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This monument honors Meriwether Lewis who is best known for his expedition with William Clark, Sacajawea, and others who explored the western United States after the Louisiana Purchase. This site was the scene of Lewis' death from a gunshot wound. The monument was dedicated in 1925 by the United State government after a letter was sent by Tennessee State Archaeologist P. E. Cox in 1924 to the National Park Service. The Park Service was reluctant to accept Lewis' gravesite despite support by President Calvin Coolidge. in 1925, the Park Service passed the proposal to the War Department who took over the property. The monument became a part of the Natchez Trace Parkway when it was established in 1938.

  • Meriwether Lewis, a portrait by Charles Wilson Peale. Courtesy of the National Park Service.
  • The Meriwether Lewis Monument, at milepost 385.9 along the Natchez Trace in Tennessee.
Thomas Jefferson's government hired Meriwether Lewis and William Clark to lead an expedition throughout the American West in order to survey the area the United States acquired in the Louisiana Purchase in 1803. In addition to surveying the area acquired by France, the government hoped the expedition would help establish trade relations with native tribes and find a direct river route to the Pacific Ocean. The attempt to find a waterway failed, but the expedition still was successful because they documented over 100 new animal species, 178 plants and 140 maps of the region. The expedition lasted from May 1804 to September 1806. The success of the expedition is largely the result of Sacajawea, a Native American, and others who provide advice and information to Lewis and Clark.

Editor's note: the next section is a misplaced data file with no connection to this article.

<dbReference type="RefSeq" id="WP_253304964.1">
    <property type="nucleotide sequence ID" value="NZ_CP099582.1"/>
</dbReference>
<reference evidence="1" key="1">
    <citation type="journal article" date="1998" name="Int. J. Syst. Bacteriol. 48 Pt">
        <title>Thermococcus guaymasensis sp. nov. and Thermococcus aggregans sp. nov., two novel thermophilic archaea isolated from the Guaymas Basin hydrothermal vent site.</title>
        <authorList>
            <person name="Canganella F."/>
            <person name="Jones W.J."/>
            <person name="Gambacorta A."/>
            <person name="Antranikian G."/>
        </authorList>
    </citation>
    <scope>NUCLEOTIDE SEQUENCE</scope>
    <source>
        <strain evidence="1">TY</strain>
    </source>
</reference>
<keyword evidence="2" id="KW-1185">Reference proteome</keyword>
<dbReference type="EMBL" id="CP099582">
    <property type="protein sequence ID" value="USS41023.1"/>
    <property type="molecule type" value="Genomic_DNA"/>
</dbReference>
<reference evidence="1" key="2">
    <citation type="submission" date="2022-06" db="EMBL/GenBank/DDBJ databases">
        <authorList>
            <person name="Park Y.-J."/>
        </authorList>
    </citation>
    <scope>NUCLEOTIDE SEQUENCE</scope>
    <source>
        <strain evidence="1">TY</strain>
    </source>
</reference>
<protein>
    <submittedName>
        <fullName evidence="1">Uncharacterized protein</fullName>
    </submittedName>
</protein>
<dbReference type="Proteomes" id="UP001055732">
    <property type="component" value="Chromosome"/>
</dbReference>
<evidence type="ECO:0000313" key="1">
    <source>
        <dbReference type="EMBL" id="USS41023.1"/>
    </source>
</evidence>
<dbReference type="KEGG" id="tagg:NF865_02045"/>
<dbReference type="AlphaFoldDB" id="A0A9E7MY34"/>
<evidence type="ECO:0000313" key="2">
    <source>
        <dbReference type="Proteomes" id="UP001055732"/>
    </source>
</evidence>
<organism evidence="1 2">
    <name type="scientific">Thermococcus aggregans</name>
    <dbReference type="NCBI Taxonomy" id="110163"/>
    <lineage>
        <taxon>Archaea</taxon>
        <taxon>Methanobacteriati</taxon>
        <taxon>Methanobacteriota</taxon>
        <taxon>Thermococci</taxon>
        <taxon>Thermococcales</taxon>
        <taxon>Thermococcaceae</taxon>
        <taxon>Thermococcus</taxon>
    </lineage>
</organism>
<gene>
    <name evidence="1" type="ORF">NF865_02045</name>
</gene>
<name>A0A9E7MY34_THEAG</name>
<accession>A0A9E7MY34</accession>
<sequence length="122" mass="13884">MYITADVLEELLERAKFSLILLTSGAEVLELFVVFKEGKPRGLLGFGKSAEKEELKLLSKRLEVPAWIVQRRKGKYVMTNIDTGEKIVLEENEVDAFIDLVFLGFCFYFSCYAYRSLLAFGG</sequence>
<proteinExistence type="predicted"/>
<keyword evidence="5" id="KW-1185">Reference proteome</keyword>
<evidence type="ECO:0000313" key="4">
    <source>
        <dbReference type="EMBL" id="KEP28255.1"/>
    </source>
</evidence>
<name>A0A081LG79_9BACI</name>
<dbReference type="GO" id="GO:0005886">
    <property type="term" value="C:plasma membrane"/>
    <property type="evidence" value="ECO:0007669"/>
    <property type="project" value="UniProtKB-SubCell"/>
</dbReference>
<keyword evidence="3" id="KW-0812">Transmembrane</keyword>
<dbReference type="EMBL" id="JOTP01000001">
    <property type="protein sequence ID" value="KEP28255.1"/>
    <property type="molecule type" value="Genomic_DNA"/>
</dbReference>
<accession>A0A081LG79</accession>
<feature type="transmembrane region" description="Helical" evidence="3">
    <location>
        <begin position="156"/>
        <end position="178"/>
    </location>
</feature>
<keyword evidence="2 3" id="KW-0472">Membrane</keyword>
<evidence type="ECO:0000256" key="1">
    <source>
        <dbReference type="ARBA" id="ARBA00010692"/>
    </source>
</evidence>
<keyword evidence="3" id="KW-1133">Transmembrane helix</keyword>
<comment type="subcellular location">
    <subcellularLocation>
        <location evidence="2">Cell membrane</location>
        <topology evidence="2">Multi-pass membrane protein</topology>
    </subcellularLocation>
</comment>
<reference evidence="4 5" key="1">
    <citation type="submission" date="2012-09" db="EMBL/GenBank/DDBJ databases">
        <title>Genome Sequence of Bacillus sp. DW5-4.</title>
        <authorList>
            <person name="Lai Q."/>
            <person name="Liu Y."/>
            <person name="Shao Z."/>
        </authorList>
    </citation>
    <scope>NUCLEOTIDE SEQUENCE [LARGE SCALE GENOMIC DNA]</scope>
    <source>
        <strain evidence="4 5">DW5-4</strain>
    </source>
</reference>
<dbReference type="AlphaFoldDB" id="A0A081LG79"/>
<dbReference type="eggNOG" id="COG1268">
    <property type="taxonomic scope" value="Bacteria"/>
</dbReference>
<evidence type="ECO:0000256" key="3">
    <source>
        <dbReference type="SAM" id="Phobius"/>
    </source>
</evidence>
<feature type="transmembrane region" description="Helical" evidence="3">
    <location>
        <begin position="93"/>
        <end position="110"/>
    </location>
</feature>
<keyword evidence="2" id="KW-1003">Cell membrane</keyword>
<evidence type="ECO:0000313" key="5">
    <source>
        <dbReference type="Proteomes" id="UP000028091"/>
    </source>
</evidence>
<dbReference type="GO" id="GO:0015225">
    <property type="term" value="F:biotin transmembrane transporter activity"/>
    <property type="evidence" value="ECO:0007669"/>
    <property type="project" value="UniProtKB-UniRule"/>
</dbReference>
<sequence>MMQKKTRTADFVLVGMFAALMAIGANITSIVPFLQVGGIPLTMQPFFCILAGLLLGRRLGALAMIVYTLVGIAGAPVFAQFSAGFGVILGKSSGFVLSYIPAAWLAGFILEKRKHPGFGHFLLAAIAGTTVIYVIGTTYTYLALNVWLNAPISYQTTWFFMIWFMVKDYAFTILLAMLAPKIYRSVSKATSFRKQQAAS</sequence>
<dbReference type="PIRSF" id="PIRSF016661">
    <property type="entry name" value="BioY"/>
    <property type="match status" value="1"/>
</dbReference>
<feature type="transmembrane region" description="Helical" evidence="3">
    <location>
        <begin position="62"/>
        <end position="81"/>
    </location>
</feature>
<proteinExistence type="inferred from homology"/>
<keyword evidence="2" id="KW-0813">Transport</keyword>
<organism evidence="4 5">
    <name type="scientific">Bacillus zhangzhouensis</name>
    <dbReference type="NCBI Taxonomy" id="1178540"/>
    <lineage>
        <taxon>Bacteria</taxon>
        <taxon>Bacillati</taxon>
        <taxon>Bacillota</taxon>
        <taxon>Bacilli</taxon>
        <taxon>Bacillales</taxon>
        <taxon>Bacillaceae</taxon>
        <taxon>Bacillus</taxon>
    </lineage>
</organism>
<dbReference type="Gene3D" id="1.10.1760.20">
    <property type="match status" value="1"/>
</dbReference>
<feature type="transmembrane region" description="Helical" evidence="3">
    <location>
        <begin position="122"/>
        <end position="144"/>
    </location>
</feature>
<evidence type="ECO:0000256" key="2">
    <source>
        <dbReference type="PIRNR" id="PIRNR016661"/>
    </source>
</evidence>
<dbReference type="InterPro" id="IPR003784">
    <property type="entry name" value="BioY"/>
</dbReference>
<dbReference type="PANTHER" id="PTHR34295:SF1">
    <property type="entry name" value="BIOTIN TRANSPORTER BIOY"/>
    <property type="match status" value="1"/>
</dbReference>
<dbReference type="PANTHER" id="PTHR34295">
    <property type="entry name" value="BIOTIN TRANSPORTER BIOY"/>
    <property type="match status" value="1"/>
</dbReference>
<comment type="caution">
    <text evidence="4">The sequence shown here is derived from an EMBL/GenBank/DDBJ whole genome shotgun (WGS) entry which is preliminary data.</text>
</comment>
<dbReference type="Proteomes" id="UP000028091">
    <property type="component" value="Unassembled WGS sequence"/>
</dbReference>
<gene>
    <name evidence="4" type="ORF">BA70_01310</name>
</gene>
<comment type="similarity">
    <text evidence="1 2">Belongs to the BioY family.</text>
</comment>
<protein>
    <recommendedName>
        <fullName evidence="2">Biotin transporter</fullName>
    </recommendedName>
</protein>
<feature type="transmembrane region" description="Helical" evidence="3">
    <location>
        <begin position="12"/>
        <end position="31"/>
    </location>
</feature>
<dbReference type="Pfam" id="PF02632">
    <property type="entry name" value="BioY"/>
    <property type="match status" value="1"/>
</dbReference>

Lewis died of gunshot wounds as he was traveling the Natchez Trace at age 35. At the time, he was governor of the Upper Louisiana Territory and was traveling to Washington, D.C. on financial matters when he stopped at Grinder's Inn. It's still not known whether he committed suicide or was murdered, as later on since 1848, accounts suggest. He was buried later on the day he died by a traveling companion.Grinder's Inn, where Lewis died, is part of the monument and there area includes interpretative displays about Lewis' life. There is a campground, picnic area, and hiking trails. 
1. Lewis And Clark Expedition. Accessed August 04, 2018.

2. National Park Service. Meriwether Lewis - Natchez Trace. June 15, 2018.

3.  Popular Attractions Along The Natchez Trace. Accessed July 04, 2018.

4. Tucker, A. (2009). Meriwether Lewis' Mysterious Death. Accessed August 04, 2018.

5. Van West, C. (2018). Meriwether Lewis National Monument. Tennessee Encyclopedia. Accessed August 04, 2018.